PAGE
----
Quick breads -- those without yeast -- rely on a combination of baking powder and/or baking soda combined with some kind of dairy to rise: milk, cream, buttermilk, yogurt, you get the idea. Dry ingredients are stirred into wet until just combined. The idea is to avoid activating the flour’s gluten strands, which make baked goods tough. When I arrived at dealing with the wet ingredients for the scones, I was once in again in trouble.

The headnote for Bloody Mary Scones suggests “make it boozy by mixing some vodka or tequila into the cream” but gives no measures. The recipe itself calls for “ 1 ¼ Cups +2 Tablespoons chilled heavy cream + more for brushing”, but is unclear about how much cream is used up; at the recipe’s conclusion, you are instructed to brush the “remaining cup of cream” atop the scones. I reread this for what seemed like a thousand times. If you’ve followed the recipe, you won’t have a cup of cream left over.

Further confusing matters, in the “Get Creative” section, Kulaga and Patinkin suggest you decrease the cream if another wet ingredient is used, “like fruit” but once again, give no measures. I wanted to add some vodka to the scones. I decided on a 1:1 swap, exchanging ¼ cup vodka for ¼ cup of the cream. This way, I hoped, the liquid ratio would still work.

Alas, the result was an orangy-pink, paste-like blob in the bowl, dotted with bits of pureed tomato. Dusting my largest cutting board with flour, I thruwped the dough out and attempted kneading. The blob sucked up the flour, yet remained wetly orange.

I managed to get the mass folded, shaped, cut, and baked. After 20 minutes, the scones were browned and passed the toothpick test. They also stuck fast to the baking sheet. This time, the pan required a lengthy soak.

When discussing failed bread recipes, people often invoke door stops. I feel comparing Bloody Mary Scones to doorstops is an insult to doorstops, which serve a useful purpose. These scones, like their predecessors, were sodden. And despite that long ingredient list, they were very salty. But once past the salt, they tasted of nothing. This time, we didn’t even try to pretend they were edible.

I need to add, without boasting, that I am an experienced baker of breads, both yeast-based and quick. Muffins and scones emerge from my oven weekly, which is why I chose these recipes to test. I lack the experience and the equipment to attempt Ovenly’s Pistachio Cake with Lemon Curd and Lemon Buttercream. I have no business trying their take on a lattice pie crust. But I know how flour should behave, how a scone dough should come together under my fingertips, how to sprinkle just enough liquid into a dry dough or flour into a wet one. Ovenly’s scone doughs never cohered properly. They never found themselves.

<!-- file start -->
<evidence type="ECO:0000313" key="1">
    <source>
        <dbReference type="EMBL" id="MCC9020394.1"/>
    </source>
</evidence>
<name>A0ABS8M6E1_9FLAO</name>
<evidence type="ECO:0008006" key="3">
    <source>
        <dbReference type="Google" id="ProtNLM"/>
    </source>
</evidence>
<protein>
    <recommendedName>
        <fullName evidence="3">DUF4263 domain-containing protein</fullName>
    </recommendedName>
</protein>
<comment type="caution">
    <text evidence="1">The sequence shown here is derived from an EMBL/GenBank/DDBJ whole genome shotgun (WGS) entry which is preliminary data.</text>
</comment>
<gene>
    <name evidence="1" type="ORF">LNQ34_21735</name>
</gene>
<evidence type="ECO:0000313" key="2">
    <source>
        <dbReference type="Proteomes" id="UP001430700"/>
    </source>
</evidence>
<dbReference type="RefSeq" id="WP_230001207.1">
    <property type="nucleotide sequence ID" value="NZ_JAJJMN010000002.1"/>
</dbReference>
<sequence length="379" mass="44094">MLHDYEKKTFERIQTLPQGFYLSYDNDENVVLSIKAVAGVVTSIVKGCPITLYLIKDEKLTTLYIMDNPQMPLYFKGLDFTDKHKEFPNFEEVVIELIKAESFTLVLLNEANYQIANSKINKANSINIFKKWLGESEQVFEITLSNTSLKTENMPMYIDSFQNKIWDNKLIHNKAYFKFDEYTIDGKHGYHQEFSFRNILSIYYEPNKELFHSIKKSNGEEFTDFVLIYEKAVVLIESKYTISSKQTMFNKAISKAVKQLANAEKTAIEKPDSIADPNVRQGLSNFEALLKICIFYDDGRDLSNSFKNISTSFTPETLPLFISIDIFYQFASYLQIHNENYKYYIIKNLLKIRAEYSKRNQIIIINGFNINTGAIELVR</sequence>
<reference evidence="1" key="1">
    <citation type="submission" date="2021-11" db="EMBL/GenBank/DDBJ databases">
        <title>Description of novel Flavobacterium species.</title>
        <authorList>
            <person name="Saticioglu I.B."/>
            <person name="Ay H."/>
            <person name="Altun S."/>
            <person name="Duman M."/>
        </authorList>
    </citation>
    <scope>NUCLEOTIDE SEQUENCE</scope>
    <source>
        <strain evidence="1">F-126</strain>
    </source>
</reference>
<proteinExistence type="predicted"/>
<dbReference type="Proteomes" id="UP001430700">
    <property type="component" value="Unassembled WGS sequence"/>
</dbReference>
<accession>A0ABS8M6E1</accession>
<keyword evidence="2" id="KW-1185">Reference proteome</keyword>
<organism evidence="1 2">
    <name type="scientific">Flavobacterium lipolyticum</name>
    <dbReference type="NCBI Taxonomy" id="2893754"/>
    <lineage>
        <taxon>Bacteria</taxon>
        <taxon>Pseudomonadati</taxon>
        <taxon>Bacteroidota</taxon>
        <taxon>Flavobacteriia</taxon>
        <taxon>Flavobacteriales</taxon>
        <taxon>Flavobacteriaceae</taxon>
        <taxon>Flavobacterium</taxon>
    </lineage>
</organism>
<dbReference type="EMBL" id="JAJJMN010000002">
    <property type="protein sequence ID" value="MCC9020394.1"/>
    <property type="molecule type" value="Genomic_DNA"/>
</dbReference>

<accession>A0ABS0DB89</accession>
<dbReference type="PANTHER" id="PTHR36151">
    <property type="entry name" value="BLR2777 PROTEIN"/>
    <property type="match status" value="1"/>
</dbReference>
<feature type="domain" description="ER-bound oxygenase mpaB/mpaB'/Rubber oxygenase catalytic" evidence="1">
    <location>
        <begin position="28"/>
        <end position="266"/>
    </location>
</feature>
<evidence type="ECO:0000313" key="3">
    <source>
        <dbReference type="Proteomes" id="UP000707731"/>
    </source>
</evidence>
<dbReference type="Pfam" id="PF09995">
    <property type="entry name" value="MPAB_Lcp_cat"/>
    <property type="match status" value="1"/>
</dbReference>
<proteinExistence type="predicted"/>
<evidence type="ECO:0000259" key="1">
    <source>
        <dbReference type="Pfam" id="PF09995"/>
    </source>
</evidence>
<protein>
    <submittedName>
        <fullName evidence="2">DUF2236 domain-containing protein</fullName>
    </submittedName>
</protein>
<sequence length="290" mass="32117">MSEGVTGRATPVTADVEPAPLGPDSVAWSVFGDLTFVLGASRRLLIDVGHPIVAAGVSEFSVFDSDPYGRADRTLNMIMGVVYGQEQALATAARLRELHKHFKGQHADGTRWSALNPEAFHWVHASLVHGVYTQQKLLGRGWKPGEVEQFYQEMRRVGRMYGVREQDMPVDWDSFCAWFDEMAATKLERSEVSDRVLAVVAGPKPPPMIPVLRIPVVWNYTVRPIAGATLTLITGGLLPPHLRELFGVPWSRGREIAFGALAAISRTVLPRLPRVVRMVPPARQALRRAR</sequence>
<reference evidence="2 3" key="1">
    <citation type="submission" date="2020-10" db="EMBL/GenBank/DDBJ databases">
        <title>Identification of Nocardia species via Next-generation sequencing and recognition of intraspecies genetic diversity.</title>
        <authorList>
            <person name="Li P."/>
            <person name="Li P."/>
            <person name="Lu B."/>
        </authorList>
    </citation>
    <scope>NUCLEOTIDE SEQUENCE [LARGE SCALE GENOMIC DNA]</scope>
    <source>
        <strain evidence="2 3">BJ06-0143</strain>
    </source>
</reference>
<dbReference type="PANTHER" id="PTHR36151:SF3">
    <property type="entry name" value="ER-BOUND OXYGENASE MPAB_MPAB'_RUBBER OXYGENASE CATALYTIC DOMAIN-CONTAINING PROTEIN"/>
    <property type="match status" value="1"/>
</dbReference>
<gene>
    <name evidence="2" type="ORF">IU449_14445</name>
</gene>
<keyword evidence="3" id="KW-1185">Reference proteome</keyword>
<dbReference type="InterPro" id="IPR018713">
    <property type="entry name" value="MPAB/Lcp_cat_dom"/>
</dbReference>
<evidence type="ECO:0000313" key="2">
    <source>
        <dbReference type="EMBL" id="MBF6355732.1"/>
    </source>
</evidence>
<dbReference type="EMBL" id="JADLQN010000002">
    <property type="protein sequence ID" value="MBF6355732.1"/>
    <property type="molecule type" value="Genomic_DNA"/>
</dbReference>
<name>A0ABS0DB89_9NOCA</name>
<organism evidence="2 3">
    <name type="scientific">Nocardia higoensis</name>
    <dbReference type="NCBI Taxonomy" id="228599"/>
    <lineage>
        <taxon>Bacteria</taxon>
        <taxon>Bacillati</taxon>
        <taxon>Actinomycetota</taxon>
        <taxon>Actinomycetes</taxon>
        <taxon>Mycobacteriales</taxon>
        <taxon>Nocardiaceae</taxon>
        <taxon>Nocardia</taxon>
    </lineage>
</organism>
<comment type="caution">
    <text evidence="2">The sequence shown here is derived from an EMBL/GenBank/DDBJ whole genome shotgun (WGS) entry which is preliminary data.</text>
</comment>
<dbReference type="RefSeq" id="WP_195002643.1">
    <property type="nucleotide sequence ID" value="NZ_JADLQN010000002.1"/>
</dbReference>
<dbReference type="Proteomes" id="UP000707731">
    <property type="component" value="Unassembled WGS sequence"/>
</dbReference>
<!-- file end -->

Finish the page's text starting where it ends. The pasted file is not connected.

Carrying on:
At this point I was at a loss. I’ve never had a cookbook not work this way before. I felt I had to try a third recipe before writing a review. It had to be a muffin, the go-to breakfast in my house, a treat I can bake while unconscious. Ovenly’s’s Jelly Doughnut Muffins sounded tempting: a traditional muffin reworked with a jelly-filled center and a cinnamon-sugar topping.

How I wish I could say it worked. The measurements called for scooping two tablespoons of batter into the muffin pan well, adding 1 ½ teaspoons of jam, then topping it with a final two tablespoons of muffin batter. These instructions will leave you anxiously scraping the bowl: there isn’t nearly enough batter for 12. The resulting muffin is grey-beige, texturally strange, with a close, oddly rubbery crumb. It was so cloyingly sweet I didn’t bother with the cinnamon-sugar topping.

In My Paris Kitchen, David Lebovitz discusses cooking “au pif”, or using your common sense. He writes that Americans lack this sense—really, this confidence—in the kitchen, demanding recipes specify down to the last quarter teaspoon. He’s right. But baking is unforgiving. One can taste a stew through all its stages, fussing over several hours to create the ideal dish. When baking, you get one opportunity to assemble your ingredients, hurry them into the oven, and then bonne chance. Baking isn’t the place for au pif.

Although the women of Ovenly began as home bakers, they aren’t home bakers now. I wonder how much recipe testing happened in a home kitchen, rather than the bakery, where commercial stoves cook far hotter and far faster than humble home ovens.

I remain at a loss. Patinkin and Kulaga are hard-working perfectionists. It's clear they’ve poured their hearts into Ovenly the bakery and book; I truly doubt inaccuracy was the goal. Yet eight pounds of wasted flour later, I cannot recommend Ovenly, unless you’re the type who enjoys reading cookbooks without ever actually using them. Perhaps the women of Ovenly will revise. Maybe we can hope for an improved edition of what has the potential to be a wonderful cookbook. Until then, caveat emptor.